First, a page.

By Jean Reynolds

Research is challenging some long-held beliefs about ensuring police officer safety. Many officers used to believe that toughness and aggression were the keys to controlling a tense situation. The assumption was that offenders would be afraid of a confrontation with an officer who exhibited a no-holds-barred attitude towards lawbreakers.

Unfortunately some offenders—especially those under the influence of drugs or suffering from mental illness—do not stop to think about the consequences of a power contest with an armed officer. In those cases, an officer’s tough-and-aggressive stance can cause a situation to escalate. There’s always a possibility of a violent outcome, with no guarantee that the officer will be the victor.

Researchers also advise against trying to win cooperation by adopting a friendly and likable demeanor with a suspect who seems contrite and compliant. Many times those apparently cooperative suspects have taken advantage of an officer who was perceived as an easy target.

Research suggests that the best way to maintain control is to present yourself as a consummate professional who knows what’s going on and what to do about it. There are two reasons for this approach. First, if you’re alert and meticulous about following procedures, you’re more likely to notice signs of imminent danger. Second, an offender may not want to take any risks with you. This officer is a pro, he’s thinking. I’d better not take any chances.

An article in the July 2014 FBI Law Enforcement Bulletin reinforces the importance of staying alert and carrying out the procedures you’ve been taught. An offender who had shot an officer was interviewed as part of an FBI study of attacks on law enforcement. The offender said that he was stopped twice for speeding violations while he was wanted for a felony warrant. Both times his first thought was to fire on the officer rather than face being taken into custody.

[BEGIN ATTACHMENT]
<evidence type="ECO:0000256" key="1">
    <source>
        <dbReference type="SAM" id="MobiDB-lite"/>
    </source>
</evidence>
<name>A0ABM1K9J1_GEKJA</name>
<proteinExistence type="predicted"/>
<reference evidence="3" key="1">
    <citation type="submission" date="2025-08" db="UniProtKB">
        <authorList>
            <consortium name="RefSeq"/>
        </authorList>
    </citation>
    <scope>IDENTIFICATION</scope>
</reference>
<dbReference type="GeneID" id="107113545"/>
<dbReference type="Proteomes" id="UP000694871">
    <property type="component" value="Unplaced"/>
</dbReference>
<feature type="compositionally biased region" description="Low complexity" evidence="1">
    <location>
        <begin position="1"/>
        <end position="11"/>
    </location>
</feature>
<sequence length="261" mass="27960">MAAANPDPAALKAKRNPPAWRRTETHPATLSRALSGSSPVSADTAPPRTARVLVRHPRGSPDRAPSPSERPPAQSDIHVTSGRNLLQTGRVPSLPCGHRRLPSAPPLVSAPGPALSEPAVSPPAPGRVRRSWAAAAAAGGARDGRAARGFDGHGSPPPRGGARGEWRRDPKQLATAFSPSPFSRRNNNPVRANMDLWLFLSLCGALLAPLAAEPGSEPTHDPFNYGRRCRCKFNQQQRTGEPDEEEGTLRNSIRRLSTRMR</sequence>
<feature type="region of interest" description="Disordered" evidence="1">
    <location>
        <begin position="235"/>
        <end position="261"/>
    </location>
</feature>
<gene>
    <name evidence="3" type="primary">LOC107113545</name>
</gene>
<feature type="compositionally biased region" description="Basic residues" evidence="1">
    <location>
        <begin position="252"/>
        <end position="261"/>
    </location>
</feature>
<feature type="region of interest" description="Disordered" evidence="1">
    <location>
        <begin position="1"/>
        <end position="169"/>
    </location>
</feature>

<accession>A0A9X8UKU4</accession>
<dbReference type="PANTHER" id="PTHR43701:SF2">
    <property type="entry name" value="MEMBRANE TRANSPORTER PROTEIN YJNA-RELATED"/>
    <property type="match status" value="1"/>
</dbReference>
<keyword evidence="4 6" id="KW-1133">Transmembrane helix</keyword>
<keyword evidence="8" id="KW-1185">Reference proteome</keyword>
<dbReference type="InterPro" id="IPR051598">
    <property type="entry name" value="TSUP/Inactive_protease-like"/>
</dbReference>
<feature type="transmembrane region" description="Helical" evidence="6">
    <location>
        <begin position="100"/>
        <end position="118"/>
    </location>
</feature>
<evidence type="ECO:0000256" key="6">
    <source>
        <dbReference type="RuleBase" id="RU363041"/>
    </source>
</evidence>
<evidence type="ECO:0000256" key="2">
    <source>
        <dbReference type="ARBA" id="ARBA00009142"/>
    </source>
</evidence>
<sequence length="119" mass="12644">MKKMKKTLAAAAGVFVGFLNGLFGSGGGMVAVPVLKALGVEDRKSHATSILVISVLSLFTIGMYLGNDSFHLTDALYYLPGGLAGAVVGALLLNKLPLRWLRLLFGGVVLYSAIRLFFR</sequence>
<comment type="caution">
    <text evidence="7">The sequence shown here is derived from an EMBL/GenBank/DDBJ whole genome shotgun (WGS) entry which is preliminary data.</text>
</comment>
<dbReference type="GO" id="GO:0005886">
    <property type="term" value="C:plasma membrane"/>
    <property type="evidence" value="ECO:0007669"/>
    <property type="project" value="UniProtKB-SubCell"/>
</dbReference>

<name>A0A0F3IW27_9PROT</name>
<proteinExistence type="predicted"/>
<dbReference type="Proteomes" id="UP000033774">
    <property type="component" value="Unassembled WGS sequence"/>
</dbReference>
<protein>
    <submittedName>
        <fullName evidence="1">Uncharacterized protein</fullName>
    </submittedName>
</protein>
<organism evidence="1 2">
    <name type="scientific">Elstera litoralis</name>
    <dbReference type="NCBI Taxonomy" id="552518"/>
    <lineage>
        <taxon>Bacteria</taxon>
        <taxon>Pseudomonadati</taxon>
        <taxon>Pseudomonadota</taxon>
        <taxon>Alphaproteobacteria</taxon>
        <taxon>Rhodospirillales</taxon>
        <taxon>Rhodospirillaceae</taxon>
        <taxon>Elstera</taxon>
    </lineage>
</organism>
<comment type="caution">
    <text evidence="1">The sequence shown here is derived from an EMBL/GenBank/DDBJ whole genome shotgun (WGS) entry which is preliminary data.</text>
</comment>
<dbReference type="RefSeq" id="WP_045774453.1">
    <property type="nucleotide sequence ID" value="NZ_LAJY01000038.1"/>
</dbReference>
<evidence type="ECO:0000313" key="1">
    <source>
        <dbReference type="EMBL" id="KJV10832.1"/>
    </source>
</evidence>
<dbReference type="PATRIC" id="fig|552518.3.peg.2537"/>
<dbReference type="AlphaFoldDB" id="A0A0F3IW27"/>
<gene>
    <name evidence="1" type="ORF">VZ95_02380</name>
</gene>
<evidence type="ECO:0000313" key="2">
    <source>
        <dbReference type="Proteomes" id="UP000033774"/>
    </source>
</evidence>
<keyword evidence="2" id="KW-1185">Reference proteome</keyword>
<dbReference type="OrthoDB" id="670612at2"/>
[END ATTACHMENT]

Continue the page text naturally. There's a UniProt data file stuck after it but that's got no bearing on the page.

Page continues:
But the officer who conducted the first traffic stop was so alert and thorough that the offender decided not to risk reaching for the weapon under his seat. The offender noticed, for example, that the officer checked the trunk of the car, used the side mirror to observe the suspect before talking to him, and scanned the back seat. The suspect was sure the officer would react quickly to even a subtle movement and decided not to risk reaching for his weapon.  But a later traffic stop was conducted by a less focused officer, and this time the offender decided to try to shoot. As a result, the officer was seriously wounded.

The procedures taught in police training programs are there for a reason: they help ensure your safety in situations that can quickly turn dangerous. Do not drop your guard if a suspect seems friendly and compliant, and do not take the bait if a suspect tries to distract you by starting an argument. Focus your attention on demonstrating that you know what’s going on and what to do about it. Research has shown again and again that your professional demeanor can be the deciding factor in maintaining your safety and the safety of everyone else at the scene.

Sheets, James J. (2014, July 1). Preventing Assaults: Assessing Offender Perceptions. FBI Law Enforcement Bulletin